This American is proud of our Olympians

I will admit upfront, it did not get off to a good start.  Therefore, I would recommend that the U.S. Olympic Committee strongly urge all future team members that politics remain at the water's edge, and to remember that the name that is on the front of their uniform and jersey (and the nation they represent) is ultimately what is most important:

The Women's National Soccer Team, in addition to the losses amassed by Team USA basketball, are in stark contrast to what I have seen take place in Team USA Swimming and Women's Gymnastics.  For my family and me, the Tokyo Olympic competition has been "must-see TV."  We are enthusiastic about what we have seen, and our faith in America is steady because what is best about America is shining through the tempest.

I know many have disagreed and still do.  It's America, after all, so we can do that.  I, however, will hope.  I am cautiously optimistic (after all, the games aren't over yet), but I will praise the good where I believe it is clearly evident, despite the circumstances precipitating the crisis in leadership and critical individual performances that have been counted on to lift our Team USA.

Here is one man's simple observation: the diversity (yep, I said it!) of so many of the teams is itself a tribute to the founding ideals and the institutionalization of those ideals of the United States of America.  Equal opportunities afforded to all our citizens will produce diversity.  When coupled with the merit-based selection to Team USA, diversity among participants from a free and non-discriminatory society is a natural consequence.

In televised coverage of Team USA Women's Volleyball, Women's Rugby (oy! those women are tough!), Women's Gymnastics, and all of Team USA Swimming, I see Americans from across the spectrum of America's races and ethnicities.  Their biographies indicate that this is not a privileged class of Americans.  Many have overcome incredible hardships, found their calling in Olympic-level athletics, and have earned hard-won spots on the Team.

I see unity, esprit-de-corps, and loyalty among team members that deserve praise and predictably lead to success.  By contrast, the high-paid, über-wealthy self-centeredness of other Team USA members has not engendered success in their endeavors.  We have noticed, and we have been sorely disappointed in their behavior.

We learned early on Tuesday that Simone Biles was stepping away from the team all-around competition and telling her teammates they must continue without her.  We dourly awaited the expected implosion and embarrassment.  But no!  Those ladies are made of tough stuff, their talent and competitive spirit have shown through, and the team earned a surprising (under the circumstances, in my opinion) silver medal.  I assert that it was a proud moment for their team and for America.  The news that Suni Lee has earned the Olympic gold medal is her victory and one of which we should also be proud as Americans.

Imagine that!  Like all great organizations, there was depth on the bench, both in competitive performance and in leadership.  I argue that Biles did what she knew was best for her team and best for her, and by stepping away and not bombing her events or, worse yet, sustaining a crippling injury, she enabled her teammates to move forward decisively and succeed.

The commentaries and analysis of Simone Biles stepping away — "quitting" — will continue ad nauseam for some time, so I will join the fray: she's human.  Very few of us can comprehend her strength and the talent she must have to compete at such a level, setting new standards of performance for her sport and becoming the Greatest of All Time in Women's Gymnastics.  Neither can we comprehend the "gas" needed in the "tank," nor the mental preparation and focus required.  She knew she had drained that tank.  She's human, and maybe we should be more careful about putting these athletes on a pedestal and demanding they perform to our expectations so we can live vicariously through their success.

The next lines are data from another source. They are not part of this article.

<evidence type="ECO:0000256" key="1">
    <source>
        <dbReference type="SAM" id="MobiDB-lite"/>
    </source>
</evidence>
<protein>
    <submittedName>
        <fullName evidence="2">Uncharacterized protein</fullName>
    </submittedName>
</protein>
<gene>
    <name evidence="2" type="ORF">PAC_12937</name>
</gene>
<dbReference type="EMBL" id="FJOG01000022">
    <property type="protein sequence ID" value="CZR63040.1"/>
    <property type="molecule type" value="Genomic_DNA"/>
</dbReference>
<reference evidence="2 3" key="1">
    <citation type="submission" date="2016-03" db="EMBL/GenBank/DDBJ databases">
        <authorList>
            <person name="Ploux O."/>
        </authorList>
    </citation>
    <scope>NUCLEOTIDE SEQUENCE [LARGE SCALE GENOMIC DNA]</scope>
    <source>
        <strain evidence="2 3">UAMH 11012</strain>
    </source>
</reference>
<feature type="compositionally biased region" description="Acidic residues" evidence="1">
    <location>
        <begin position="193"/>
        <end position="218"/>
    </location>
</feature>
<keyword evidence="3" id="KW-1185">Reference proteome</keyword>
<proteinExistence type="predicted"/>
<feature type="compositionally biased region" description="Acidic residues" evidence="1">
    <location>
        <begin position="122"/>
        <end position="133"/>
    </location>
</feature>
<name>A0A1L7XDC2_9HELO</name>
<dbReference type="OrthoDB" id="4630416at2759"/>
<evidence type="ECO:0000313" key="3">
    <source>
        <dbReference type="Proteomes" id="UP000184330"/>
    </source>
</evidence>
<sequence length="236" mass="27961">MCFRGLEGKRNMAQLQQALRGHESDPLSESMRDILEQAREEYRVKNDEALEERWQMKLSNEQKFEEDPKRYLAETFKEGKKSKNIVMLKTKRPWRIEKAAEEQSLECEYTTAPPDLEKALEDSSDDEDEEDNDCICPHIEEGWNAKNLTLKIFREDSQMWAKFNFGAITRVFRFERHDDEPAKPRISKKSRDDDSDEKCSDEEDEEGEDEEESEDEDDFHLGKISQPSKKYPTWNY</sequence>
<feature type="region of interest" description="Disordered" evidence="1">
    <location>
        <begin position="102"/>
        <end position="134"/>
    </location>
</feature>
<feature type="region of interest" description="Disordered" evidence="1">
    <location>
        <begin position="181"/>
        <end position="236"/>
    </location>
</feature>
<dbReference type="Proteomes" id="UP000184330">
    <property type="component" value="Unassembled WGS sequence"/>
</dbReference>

I am recommending and advocating that we Americans show more grace, more humility and understanding.  Not pity, not sympathy.  Just be quiet for a few minutes and chill so "the better angels of our nature" come to the fore and offer these athletes the support they need from us.

Please read and reflect on Theodore Roosevelt's "The Man in The Arena":

Few of us average, everyday Americans will know what it means to have competed and performed at the highest levels ever achieved in human endeavors.  We love our sports, and our sports celebrities, but we need to remember we are all human, and so are they.

These athletes have toiled year after year to succeed and attain their coveted places on Team USA, and the level of dedication that is beyond the reach of most of us has been their daily regimen.  Even more, to compete and win at the level of competition we witness at Olympic events, among all the world's top athletes, is mind-boggling.  The difference between gold, silver, and bronze — or not being on the podium at all — is sometimes less than the blink of an eye.

We will do far better if we let our Team USA athletes know they have our support, and if we can exhibit humility that comes from honestly acknowledging their talent, the grace we should because we are all human, and the understanding that comes from knowing, in our own lives, we fail greatly at far less-noble endeavors.

Jeff M. Lewis is a Christian, a husband and father, a veteran, and a self-employed small business–owner in South Texas.

Image: A group hug for some members of the victorious Women’s Rugby team.  YouTube screen grab.

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